Conjecture  (the weak Berge-Fulkerson conjecture)   There exists a positive integer with the following property. Every 3-graph has a list of perfect matchings such that every edge of is contained in exactly of them.

There is a fascinating theorem of Lovasz [L] that characterizes which vectors in can be written as an integer combination of perfect matchings. However, very little is known about nonnegative integer combinations of perfect matchings. In particular, if the Berge-Fulkerson conjecture is true, then for every 3-graph , there is a list of 5 perfect matchings with union (take any 5 of the 6 perfect matchings given by the conjecture). The following weakening of this (suggested by Berge) is still open.

Conjecture   There exists a fixed integer such that the edge set of every 3-graph can be written as a union of perfect matchings.

Another consequence of the Berge-Fulkerson conjecture would be that every 3-graph has 3 perfect matchings with empty intersection (take any 3 of the 6 perfect matchings given by the conjecture). The following weakening of this (also suggested by Berge) is still open.

Conjecture   There exists a fixed integer such that every 3-graph has a list of perfect matchings with empty intersection.

Bibliography

[E] J. Edmonds, Maximum matching and a polyhedron with 0,1-vertices, J. Res. Nat. Bur Stand B, Math & Math Phys. 69B (1965), 125-130.

[F] D.R. Fulkerson, Blocking and anti-blocking pairs of polyhedra, Math. Programming 1 (1971) 168-194. MathSciNet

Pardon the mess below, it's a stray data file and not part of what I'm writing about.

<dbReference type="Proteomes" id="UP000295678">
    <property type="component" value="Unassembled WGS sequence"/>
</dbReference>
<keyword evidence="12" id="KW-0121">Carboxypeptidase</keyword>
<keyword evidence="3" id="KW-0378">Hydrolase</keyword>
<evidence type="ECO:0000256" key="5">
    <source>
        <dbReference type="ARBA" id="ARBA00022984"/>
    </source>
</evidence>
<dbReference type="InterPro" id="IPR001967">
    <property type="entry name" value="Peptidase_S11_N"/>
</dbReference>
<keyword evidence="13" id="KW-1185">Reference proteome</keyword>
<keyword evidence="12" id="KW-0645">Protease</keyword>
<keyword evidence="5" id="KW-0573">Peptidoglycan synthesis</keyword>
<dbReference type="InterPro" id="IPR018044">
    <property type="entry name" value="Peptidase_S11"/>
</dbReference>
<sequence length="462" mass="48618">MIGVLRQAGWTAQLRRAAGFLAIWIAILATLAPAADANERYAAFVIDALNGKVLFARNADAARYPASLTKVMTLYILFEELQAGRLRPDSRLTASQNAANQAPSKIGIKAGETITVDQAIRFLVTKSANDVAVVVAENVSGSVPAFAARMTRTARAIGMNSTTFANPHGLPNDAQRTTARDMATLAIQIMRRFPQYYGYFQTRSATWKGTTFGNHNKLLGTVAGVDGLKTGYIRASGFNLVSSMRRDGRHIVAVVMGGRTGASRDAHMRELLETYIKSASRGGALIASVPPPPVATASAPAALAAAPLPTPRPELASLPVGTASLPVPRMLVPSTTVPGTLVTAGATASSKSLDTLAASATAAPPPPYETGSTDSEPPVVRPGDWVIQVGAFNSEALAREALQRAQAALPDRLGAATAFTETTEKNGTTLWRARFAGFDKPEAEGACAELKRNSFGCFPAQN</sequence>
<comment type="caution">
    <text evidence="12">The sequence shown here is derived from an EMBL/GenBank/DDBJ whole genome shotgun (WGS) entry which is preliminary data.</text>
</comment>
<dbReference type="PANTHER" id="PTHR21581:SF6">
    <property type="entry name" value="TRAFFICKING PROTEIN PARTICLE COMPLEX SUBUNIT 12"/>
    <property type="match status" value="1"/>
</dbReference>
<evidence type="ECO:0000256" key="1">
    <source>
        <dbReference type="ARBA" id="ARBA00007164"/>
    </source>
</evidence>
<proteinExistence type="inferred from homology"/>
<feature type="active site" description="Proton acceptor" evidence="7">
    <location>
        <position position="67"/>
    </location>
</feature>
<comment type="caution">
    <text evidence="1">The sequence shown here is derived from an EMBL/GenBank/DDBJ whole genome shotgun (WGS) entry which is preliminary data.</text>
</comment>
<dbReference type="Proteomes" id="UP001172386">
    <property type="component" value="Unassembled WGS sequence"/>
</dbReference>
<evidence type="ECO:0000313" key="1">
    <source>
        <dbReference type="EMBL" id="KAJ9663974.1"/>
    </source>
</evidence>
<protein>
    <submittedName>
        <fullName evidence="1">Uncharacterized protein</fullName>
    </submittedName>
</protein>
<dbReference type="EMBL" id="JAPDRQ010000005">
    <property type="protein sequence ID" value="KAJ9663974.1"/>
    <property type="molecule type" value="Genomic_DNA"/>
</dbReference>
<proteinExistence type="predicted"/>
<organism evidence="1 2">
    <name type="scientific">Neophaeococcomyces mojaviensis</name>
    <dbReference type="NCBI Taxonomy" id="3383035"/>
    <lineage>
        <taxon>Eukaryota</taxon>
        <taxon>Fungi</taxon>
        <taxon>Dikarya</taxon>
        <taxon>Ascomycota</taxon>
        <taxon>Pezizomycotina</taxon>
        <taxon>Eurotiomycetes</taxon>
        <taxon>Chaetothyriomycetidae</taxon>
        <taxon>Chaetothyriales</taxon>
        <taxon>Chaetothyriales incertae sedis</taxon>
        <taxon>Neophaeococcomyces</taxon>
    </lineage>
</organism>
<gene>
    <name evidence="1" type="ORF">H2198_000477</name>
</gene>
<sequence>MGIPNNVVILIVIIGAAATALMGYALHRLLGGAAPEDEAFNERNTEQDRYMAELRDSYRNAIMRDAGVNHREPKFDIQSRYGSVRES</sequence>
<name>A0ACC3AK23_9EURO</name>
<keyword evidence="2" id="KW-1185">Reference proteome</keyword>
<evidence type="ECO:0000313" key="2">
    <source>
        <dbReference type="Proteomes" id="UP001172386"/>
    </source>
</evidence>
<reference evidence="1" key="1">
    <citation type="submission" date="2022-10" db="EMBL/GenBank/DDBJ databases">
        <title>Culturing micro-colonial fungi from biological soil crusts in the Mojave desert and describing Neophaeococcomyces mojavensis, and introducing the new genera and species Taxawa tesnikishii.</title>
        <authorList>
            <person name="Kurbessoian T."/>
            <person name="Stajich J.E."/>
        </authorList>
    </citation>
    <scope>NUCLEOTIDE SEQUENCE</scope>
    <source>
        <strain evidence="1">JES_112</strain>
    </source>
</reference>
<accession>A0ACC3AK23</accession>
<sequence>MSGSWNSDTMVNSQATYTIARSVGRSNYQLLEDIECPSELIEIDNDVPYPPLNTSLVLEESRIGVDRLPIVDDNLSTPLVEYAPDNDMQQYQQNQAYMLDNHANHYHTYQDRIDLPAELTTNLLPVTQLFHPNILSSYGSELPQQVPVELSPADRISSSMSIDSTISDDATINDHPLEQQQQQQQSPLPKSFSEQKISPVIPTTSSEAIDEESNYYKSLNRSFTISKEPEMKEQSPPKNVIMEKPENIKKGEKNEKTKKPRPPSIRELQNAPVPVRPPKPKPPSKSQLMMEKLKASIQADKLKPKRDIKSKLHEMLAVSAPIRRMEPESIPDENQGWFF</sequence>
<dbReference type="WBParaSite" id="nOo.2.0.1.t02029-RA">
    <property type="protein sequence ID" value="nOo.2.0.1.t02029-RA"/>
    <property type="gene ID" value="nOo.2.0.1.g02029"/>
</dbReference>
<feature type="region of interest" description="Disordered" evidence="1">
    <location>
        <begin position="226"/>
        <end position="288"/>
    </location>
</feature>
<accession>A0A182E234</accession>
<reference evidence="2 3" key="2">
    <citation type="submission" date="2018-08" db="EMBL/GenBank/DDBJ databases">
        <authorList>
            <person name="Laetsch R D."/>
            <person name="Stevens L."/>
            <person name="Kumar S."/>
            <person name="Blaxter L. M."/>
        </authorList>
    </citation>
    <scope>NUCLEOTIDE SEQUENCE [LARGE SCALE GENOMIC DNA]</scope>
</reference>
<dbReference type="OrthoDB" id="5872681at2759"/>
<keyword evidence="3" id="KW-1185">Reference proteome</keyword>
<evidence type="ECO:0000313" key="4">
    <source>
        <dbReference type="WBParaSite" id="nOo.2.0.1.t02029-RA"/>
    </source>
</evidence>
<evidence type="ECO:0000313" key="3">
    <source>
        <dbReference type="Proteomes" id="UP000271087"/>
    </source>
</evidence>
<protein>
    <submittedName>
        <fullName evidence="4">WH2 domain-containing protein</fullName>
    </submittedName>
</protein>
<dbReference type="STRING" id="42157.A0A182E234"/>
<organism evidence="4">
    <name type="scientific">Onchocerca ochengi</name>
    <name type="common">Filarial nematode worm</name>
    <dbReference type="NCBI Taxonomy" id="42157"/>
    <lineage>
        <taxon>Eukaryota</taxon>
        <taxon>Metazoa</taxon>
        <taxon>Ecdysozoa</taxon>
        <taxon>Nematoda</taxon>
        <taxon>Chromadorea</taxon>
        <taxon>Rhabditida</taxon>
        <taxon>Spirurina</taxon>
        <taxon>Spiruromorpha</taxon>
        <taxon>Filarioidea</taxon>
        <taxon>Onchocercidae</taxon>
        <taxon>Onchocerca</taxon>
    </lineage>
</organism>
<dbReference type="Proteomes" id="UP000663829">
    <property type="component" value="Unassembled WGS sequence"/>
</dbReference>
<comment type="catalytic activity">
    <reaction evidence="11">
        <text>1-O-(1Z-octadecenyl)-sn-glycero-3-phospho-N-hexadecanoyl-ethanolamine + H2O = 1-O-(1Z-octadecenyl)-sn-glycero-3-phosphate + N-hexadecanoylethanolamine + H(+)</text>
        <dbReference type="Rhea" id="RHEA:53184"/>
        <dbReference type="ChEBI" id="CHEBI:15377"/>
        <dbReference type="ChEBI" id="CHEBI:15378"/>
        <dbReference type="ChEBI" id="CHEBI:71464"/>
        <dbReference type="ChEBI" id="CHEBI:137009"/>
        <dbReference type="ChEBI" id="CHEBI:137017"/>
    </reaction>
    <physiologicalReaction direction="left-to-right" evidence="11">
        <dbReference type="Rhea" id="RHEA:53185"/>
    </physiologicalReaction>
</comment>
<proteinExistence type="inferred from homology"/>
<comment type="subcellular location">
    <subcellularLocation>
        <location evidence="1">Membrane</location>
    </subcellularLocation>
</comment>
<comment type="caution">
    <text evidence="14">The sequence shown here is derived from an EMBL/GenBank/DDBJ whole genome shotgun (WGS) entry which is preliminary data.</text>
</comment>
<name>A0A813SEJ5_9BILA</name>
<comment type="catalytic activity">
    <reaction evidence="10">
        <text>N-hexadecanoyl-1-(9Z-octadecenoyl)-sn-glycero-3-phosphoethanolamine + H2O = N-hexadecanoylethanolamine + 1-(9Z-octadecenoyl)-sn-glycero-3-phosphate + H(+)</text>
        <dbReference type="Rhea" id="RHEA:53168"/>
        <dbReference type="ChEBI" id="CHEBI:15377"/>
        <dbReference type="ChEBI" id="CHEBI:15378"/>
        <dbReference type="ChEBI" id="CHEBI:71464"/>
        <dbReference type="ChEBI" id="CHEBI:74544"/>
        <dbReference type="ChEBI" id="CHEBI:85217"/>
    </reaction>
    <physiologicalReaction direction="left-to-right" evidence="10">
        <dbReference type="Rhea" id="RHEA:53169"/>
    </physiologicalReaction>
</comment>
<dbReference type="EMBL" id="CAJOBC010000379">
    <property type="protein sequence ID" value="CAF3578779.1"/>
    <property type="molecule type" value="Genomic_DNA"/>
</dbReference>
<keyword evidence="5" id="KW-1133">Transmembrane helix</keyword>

[KKN] T. Kaiser, D. Kral, and S. Norine, Unions of perfect matchings in cubic graphs

[L] L. Lovasz, Matching structure and the matching lattice, J. Combin. Theory Ser. B 43 (1987), 187-222. MathSciNet

[R] R. Rizzi, Indecomposable r-graphs and some other counterexamples, J. Graph Theory 32 (1999), 1-15. MathSciNet

[S79a] P.D. Seymour, "Some unsolved problems on one-factorizations of graphs", Graph theory and Related Topics, J.A. Bondy and U.S.R. Murty (Editors), Academic, New York (1979), 367-368.

[S79b] P.D. Seymour, On multi-colourings of cubic graphs, and conjectures of Fulkerson and Tutte, Proc. London Math Soc. 38 (1979), 423-460. MathSciNet

* indicates original appearance(s) of problem.

equivalent conjecture

It was recently proved by G Mazzuocolo (The Equivalence of Two Conjectures of Berge and Fulkerson, J. Graph Theory (2010) doi:10.1002/jgt.20545), that Berge-Fulkerson is indeed equivalent to the statement that for any 3-graph G, the edge-set of G can be covered by 5 perfect matchings. This might be worth mentioning it.

Covering with perfect matchings

It is not hard to show that you can cover the edges of a bridgeless cubic graph with perfect matchings. Is there some smaller-order function that suffices?

I believe this is best known